Getting The Balance Right
We eat food to provide us with energy to live, but the balance between how much carbohydrate, fat and protein we eat must be right for us to remain healthy. Too little protein can interfere with growth and other body functions; too much fat can lead to obesity and heart disease.
As well as energy, we need vitamins and minerals. Different foods contain different vitamins and minerals, which means by choosing a variety of foods every day you can make sure you get the nutrients your body needs. For example, milk and yoghurt are great sources of calcium, but they contain hardly any vitamin C, oranges and kiwi fruits are great for vitamin C, but they do not provide iron, and so it goes on and on and on.
The Eatwell Plate
To help understand healthy eating better, study the Eatwell Plate: you may have seen it in school or in magazines. It’s a food guide that shows the proportion and types of foods that are needed to make up a healthy balanced diet. The Eatwell Plate applies to teenagers and people of all ages, people of all ethnic origins, people who are vegetarian, and people who are overweight.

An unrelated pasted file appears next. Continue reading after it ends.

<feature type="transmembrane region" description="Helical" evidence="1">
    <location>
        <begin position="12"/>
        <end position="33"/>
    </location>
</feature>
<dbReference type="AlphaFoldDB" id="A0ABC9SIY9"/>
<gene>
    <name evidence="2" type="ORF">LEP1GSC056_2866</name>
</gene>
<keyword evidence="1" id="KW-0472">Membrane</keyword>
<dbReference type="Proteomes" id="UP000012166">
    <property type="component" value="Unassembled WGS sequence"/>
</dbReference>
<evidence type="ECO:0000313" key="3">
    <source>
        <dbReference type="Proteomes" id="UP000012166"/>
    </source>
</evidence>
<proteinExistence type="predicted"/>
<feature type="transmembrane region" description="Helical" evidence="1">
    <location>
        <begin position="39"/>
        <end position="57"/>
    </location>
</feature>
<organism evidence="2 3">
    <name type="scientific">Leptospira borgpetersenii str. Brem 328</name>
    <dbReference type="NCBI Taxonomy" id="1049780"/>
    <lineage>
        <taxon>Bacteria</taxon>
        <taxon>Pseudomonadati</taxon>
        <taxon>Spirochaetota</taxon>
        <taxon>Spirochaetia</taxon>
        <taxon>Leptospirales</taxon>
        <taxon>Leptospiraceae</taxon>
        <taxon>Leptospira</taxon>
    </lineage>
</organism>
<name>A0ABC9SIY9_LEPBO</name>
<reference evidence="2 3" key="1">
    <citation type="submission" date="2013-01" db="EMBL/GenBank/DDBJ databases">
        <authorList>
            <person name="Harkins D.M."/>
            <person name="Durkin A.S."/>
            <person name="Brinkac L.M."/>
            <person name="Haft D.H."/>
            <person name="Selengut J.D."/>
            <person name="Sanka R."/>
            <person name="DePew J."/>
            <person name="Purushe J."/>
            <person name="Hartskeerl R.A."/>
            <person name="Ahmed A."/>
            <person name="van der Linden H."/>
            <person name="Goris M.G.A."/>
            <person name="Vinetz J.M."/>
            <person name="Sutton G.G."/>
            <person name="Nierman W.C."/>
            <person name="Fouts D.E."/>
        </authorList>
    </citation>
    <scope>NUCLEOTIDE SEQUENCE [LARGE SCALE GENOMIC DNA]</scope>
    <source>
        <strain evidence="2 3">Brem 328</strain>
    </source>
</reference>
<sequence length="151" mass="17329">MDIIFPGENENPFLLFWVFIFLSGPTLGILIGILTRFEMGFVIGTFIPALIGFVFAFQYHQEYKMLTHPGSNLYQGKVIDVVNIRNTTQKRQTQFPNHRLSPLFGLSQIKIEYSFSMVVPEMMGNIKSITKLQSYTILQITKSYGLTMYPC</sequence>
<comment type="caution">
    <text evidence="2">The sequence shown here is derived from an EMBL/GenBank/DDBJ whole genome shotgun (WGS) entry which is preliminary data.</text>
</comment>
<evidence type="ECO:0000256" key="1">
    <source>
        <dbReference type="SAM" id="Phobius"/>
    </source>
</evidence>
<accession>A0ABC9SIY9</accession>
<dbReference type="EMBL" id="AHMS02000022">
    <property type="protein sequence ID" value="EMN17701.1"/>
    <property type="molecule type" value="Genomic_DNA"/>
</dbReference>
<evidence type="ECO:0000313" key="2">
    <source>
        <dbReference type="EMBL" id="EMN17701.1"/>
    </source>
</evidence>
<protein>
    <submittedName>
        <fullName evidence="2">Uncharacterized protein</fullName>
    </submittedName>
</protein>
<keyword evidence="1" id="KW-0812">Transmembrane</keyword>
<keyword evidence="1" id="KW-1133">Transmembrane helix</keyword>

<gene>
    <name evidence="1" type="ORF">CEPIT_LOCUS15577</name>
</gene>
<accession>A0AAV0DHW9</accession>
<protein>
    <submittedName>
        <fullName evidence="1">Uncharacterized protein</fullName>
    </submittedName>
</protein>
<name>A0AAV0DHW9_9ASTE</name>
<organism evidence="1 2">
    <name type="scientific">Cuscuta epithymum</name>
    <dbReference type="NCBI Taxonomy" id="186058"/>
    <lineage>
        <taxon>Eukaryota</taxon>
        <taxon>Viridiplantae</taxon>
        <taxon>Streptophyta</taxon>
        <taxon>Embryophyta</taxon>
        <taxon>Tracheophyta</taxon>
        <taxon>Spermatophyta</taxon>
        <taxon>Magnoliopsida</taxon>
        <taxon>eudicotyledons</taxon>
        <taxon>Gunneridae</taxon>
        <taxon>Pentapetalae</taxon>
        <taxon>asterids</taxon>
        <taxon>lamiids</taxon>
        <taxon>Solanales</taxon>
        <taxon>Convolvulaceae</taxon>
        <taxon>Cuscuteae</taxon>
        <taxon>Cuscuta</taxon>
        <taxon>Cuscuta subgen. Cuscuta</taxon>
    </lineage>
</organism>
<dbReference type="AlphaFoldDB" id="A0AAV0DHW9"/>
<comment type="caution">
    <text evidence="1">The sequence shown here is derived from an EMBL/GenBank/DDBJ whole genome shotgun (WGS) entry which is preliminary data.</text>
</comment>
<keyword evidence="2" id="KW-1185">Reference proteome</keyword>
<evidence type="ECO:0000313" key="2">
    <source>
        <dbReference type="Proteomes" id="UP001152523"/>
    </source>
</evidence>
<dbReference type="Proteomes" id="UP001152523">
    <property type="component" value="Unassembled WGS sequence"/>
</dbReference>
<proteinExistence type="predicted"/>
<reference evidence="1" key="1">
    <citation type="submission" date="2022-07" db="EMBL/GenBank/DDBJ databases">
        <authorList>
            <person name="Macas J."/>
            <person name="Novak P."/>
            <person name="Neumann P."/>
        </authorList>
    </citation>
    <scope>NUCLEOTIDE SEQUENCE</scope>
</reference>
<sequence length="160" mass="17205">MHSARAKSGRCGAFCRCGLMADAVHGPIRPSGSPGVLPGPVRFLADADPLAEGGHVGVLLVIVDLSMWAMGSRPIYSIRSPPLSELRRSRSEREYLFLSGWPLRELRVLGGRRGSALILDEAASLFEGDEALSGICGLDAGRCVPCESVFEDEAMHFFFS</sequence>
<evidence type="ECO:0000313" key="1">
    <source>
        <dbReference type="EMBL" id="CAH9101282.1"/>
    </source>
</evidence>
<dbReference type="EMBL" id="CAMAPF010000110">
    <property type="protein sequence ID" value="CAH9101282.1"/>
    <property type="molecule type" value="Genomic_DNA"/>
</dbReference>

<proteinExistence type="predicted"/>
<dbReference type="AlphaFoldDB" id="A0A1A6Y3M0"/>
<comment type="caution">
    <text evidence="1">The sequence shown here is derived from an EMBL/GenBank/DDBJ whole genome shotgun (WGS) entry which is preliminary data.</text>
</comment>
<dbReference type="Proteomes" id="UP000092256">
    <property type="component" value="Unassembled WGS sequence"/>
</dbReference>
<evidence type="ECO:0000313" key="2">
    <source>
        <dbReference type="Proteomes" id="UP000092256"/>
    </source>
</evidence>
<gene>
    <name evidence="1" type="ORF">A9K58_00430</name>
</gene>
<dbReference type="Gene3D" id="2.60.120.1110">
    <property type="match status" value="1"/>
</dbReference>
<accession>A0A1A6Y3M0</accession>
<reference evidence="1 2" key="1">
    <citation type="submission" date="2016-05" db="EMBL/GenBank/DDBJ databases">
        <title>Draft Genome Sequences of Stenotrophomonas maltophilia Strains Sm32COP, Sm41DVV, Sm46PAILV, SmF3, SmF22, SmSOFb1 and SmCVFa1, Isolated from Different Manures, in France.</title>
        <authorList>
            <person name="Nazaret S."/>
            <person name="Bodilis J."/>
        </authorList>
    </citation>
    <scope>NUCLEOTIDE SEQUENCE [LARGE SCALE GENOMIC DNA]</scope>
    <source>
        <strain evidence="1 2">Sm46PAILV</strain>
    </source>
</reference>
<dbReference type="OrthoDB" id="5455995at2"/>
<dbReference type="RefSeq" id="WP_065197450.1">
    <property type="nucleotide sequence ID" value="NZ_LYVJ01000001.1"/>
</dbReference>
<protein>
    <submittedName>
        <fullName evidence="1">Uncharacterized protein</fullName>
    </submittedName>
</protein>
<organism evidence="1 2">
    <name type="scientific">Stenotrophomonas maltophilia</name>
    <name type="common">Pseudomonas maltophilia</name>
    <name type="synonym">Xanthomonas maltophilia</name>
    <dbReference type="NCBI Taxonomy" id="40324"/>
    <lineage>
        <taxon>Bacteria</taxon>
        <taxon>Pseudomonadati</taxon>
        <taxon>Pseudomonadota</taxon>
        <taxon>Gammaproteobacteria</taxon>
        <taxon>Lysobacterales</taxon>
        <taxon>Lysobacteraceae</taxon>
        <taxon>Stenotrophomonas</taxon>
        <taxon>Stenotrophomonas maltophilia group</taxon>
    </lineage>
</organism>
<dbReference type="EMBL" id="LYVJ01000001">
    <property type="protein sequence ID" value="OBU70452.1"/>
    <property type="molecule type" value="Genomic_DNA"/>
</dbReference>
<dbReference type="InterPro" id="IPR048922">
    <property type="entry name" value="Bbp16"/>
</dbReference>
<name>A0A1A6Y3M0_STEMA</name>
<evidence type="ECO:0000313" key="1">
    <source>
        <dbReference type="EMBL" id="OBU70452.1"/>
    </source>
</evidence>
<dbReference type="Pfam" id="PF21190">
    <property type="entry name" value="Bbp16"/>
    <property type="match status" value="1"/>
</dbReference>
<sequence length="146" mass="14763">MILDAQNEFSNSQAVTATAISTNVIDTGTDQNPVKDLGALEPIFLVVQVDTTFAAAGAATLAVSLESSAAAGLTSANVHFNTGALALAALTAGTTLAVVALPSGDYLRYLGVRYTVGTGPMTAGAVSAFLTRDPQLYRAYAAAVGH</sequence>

The guide is divided into five food groups:
- Bread, potatoes, breakfast and other cereals
- Fruit and vegetables
- Milk and dairy foods
- Meat, fish, eggs, beans, pulses and nuts
- Foods high in fat and/or sugar
Foods from the two biggest groups should be eaten most often, foods in the next two biggest groups should be eaten in moderation and foods from the smallest group should be eaten least often.
The guide is shaped like a dinner plate to make it easy to understand and interpret. But it is not necessary to achieve this balance at every meal; balance should be achieved over a day or even a week. The amount of food you need to eat depends on how much energy you need. This depends on how old you are, whether you are a girl or a boy and how active you are. Some foods are a bit trickier to put into a food group; they may fit into two or three. Take pizza for example, it has a dough base with toppings. The dough base counts as a starchy food. The topping may contain dairy food (cheese) and vegetables (tomoatoes, mushrooms, pepper) as well as meat or fish (pepperoni, tuna, ham). To achieve a better balance a home-made pizza could be made with a reduced fat cheese or less cheese and more tomato sauce and other vegetables. Including a side salad with the pizza would increase the amount of vegetables eaten, and fruit could be eaten to complete the meal.